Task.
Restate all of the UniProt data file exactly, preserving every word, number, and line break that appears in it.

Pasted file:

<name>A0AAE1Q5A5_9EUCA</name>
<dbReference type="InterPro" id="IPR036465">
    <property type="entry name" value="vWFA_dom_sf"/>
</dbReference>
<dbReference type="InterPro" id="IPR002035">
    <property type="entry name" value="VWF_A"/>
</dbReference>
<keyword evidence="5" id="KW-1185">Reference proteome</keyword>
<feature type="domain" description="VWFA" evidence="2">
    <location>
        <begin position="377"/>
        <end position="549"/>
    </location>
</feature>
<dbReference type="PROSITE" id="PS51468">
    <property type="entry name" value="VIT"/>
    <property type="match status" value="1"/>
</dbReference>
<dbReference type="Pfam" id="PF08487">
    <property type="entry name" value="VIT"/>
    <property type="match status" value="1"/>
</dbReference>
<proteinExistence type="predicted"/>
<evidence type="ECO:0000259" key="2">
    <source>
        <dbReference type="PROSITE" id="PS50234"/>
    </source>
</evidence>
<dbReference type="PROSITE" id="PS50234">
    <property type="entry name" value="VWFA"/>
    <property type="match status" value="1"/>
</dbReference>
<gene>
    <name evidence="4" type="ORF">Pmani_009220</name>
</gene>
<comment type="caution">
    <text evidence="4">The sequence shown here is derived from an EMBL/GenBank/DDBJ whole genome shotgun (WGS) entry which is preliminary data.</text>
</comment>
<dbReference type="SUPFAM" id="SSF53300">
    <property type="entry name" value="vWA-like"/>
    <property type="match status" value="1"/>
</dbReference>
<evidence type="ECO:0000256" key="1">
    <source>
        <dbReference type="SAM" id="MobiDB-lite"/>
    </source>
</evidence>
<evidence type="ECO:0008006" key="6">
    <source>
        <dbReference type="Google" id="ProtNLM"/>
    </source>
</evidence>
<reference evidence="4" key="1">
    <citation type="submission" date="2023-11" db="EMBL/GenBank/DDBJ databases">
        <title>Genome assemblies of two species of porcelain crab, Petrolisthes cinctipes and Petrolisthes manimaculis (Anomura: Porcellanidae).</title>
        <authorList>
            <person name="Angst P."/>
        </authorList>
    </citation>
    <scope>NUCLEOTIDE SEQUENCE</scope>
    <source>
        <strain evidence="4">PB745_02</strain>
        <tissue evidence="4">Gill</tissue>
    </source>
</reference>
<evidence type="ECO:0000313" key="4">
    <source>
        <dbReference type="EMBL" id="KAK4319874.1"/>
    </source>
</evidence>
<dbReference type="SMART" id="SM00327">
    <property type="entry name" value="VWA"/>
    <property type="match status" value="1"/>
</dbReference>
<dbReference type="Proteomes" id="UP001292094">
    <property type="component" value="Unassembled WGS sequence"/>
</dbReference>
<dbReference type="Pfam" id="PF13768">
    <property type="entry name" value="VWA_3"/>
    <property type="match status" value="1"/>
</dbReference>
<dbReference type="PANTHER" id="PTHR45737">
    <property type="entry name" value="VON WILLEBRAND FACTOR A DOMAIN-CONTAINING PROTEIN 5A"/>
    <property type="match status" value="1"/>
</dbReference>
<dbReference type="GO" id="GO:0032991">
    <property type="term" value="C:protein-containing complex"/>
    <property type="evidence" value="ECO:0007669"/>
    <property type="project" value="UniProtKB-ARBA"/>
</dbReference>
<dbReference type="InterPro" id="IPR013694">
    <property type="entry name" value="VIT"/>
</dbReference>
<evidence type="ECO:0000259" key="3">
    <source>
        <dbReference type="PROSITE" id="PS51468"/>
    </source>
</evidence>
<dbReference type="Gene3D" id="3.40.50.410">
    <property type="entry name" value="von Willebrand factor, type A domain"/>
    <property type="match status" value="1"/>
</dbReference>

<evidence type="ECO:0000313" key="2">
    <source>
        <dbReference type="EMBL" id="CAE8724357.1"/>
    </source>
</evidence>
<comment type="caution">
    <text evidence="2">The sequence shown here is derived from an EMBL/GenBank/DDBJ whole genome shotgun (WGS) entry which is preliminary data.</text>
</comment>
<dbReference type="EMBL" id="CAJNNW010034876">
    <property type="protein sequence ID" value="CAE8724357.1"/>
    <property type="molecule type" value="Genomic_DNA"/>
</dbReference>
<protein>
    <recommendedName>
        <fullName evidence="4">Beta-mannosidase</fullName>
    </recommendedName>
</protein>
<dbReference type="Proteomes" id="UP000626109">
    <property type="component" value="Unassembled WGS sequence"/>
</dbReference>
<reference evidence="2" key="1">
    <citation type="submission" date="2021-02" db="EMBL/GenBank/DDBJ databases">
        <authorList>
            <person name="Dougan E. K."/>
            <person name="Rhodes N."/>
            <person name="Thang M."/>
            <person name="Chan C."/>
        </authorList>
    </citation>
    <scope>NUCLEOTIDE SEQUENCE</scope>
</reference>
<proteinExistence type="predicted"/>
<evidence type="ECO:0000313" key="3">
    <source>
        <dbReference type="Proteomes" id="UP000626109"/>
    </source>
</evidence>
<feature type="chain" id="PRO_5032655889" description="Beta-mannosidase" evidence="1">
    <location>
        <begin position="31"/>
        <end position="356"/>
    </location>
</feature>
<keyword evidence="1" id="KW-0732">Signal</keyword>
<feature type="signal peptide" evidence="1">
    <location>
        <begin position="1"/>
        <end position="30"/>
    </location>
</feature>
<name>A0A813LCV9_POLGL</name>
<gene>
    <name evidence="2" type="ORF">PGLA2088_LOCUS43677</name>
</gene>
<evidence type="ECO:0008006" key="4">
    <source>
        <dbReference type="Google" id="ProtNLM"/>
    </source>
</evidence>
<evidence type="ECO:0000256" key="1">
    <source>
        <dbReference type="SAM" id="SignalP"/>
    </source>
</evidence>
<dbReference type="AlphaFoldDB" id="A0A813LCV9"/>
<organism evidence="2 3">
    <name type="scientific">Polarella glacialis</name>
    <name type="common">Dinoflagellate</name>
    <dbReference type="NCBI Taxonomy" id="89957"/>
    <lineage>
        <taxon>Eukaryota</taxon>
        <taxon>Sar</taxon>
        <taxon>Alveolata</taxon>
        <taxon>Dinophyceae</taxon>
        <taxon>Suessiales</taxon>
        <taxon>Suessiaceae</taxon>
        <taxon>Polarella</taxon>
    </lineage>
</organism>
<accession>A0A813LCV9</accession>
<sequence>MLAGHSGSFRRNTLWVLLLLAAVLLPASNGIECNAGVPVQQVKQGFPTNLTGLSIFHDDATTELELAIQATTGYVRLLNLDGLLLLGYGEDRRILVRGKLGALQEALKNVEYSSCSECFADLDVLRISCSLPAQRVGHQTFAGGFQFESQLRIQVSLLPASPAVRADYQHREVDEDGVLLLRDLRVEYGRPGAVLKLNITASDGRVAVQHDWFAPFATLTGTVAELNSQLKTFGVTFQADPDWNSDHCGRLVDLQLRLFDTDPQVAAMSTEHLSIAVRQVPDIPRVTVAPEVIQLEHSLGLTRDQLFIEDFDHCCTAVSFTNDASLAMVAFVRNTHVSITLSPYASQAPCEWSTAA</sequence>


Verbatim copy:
<name>A0AAE1Q5A5_9EUCA</name>
<dbReference type="InterPro" id="IPR036465">
    <property type="entry name" value="vWFA_dom_sf"/>
</dbReference>
<dbReference type="InterPro" id="IPR002035">
    <property type="entry name" value="VWF_A"/>
</dbReference>
<keyword evidence="5" id="KW-1185">Reference proteome</keyword>
<feature type="domain" description="VWFA" evidence="2">
    <location>
        <begin position="377"/>
        <end position="549"/>
    </location>
</feature>
<dbReference type="PROSITE" id="PS51468">
    <property type="entry name" value="VIT"/>
    <property type="match status" value="1"/>
</dbReference>
<dbReference type="Pfam" id="PF08487">
    <property type="entry name" value="VIT"/>
    <property type="match status" value="1"/>
</dbReference>
<proteinExistence type="predicted"/>
<evidence type="ECO:0000259" key="2">
    <source>
        <dbReference type="PROSITE" id="PS50234"/>
    </source>
</evidence>
<dbReference type="PROSITE" id="PS50234">
    <property type="entry name" value="VWFA"/>
    <property type="match status" value="1"/>
</dbReference>
<gene>
    <name evidence="4" type="ORF">Pmani_009220</name>
</gene>
<comment type="caution">
    <text evidence="4">The sequence shown here is derived from an EMBL/GenBank/DDBJ whole genome shotgun (WGS) entry which is preliminary data.</text>
</comment>
<dbReference type="SUPFAM" id="SSF53300">
    <property type="entry name" value="vWA-like"/>
    <property type="match status" value="1"/>
</dbReference>
<evidence type="ECO:0000256" key="1">
    <source>
        <dbReference type="SAM" id="MobiDB-lite"/>
    </source>
</evidence>
<evidence type="ECO:0008006" key="6">
    <source>
        <dbReference type="Google" id="ProtNLM"/>
    </source>
</evidence>
<reference evidence="4" key="1">
    <citation type="submission" date="2023-11" db="EMBL/GenBank/DDBJ databases">
        <title>Genome assemblies of two species of porcelain crab, Petrolisthes cinctipes and Petrolisthes manimaculis (Anomura: Porcellanidae).</title>
        <authorList>
            <person name="Angst P."/>
        </authorList>
    </citation>
    <scope>NUCLEOTIDE SEQUENCE</scope>
    <source>
        <strain evidence="4">PB745_02</strain>
        <tissue evidence="4">Gill</tissue>
    </source>
</reference>
<evidence type="ECO:0000313" key="4">
    <source>
        <dbReference type="EMBL" id="KAK4319874.1"/>
    </source>
</evidence>
<dbReference type="SMART" id="SM00327">
    <property type="entry name" value="VWA"/>
    <property type="match status" value="1"/>
</dbReference>
<dbReference type="Proteomes" id="UP001292094">
    <property type="component" value="Unassembled WGS sequence"/>
</dbReference>
<dbReference type="Pfam" id="PF13768">
    <property type="entry name" value="VWA_3"/>
    <property type="match status" value="1"/>
</dbReference>
<dbReference type="PANTHER" id="PTHR45737">
    <property type="entry name" value="VON WILLEBRAND FACTOR A DOMAIN-CONTAINING PROTEIN 5A"/>
    <property type="match status" value="1"/>
</dbReference>
<dbReference type="GO" id="GO:0032991">
    <property type="term" value="C:protein-containing complex"/>
    <property type="evidence" value="ECO:0007669"/>
    <property type="project" value="UniProtKB-ARBA"/>
</dbReference>
<dbReference type="InterPro" id="IPR013694">
    <property type="entry name" value="VIT"/>
</dbReference>
<evidence type="ECO:0000259" key="3">
    <source>
        <dbReference type="PROSITE" id="PS51468"/>
    </source>
</evidence>
<dbReference type="Gene3D" id="3.40.50.410">
    <property type="entry name" value="von Willebrand factor, type A domain"/>
    <property type="match status" value="1"/>
</dbReference>

<evidence type="ECO:0000313" key="2">
    <source>
        <dbReference type="EMBL" id="CAE8724357.1"/>
    </source>
</evidence>
<comment type="caution">
    <text evidence="2">The sequence shown here is derived from an EMBL/GenBank/DDBJ whole genome shotgun (WGS) entry which is preliminary data.</text>
</comment>
<dbReference type="EMBL" id="CAJNNW010034876">
    <property type="protein sequence ID" value="CAE8724357.1"/>
    <property type="molecule type" value="Genomic_DNA"/>
</dbReference>
<protein>
    <recommendedName>
        <fullName evidence="4">Beta-mannosidase</fullName>
    </recommendedName>
</protein>
<dbReference type="Proteomes" id="UP000626109">
    <property type="component" value="Unassembled WGS sequence"/>
</dbReference>
<reference evidence="2" key="1">
    <citation type="submission" date="2021-02" db="EMBL/GenBank/DDBJ databases">
        <authorList>
            <person name="Dougan E. K."/>
            <person name="Rhodes N."/>
            <person name="Thang M."/>
            <person name="Chan C."/>
        </authorList>
    </citation>
    <scope>NUCLEOTIDE SEQUENCE</scope>
</reference>
<proteinExistence type="predicted"/>
<evidence type="ECO:0000313" key="3">
    <source>
        <dbReference type="Proteomes" id="UP000626109"/>
    </source>
</evidence>
<feature type="chain" id="PRO_5032655889" description="Beta-mannosidase" evidence="1">
    <location>
        <begin position="31"/>
        <end position="356"/>
    </location>
</feature>
<keyword evidence="1" id="KW-0732">Signal</keyword>
<feature type="signal peptide" evidence="1">
    <location>
        <begin position="1"/>
        <end position="30"/>
    </location>
</feature>
<name>A0A813LCV9_POLGL</name>
<gene>
    <name evidence="2" type="ORF">PGLA2088_LOCUS43677</name>
</gene>
<evidence type="ECO:0008006" key="4">
    <source>
        <dbReference type="Google" id="ProtNLM"/>
    </source>
</evidence>
<evidence type="ECO:0000256" key="1">
    <source>
        <dbReference type="SAM" id="SignalP"/>
    </source>
</evidence>
<dbReference type="AlphaFoldDB" id="A0A813LCV9"/>
<organism evidence="2 3">
    <name type="scientific">Polarella glacialis</name>
    <name type="common">Dinoflagellate</name>
    <dbReference type="NCBI Taxonomy" id="89957"/>
    <lineage>
        <taxon>Eukaryota</taxon>
        <taxon>Sar</taxon>
        <taxon>Alveolata</taxon>
        <taxon>Dinophyceae</taxon>
        <taxon>Suessiales</taxon>
        <taxon>Suessiaceae</taxon>
        <taxon>Polarella</taxon>
    </lineage>
</organism>
<accession>A0A813LCV9</accession>
<sequence>MLAGHSGSFRRNTLWVLLLLAAVLLPASNGIECNAGVPVQQVKQGFPTNLTGLSIFHDDATTELELAIQATTGYVRLLNLDGLLLLGYGEDRRILVRGKLGALQEALKNVEYSSCSECFADLDVLRISCSLPAQRVGHQTFAGGFQFESQLRIQVSLLPASPAVRADYQHREVDEDGVLLLRDLRVEYGRPGAVLKLNITASDGRVAVQHDWFAPFATLTGTVAELNSQLKTFGVTFQADPDWNSDHCGRLVDLQLRLFDTDPQVAAMSTEHLSIAVRQVPDIPRVTVAPEVIQLEHSLGLTRDQLFIEDFDHCCTAVSFTNDASLAMVAFVRNTHVSITLSPYASQAPCEWSTAA</sequence>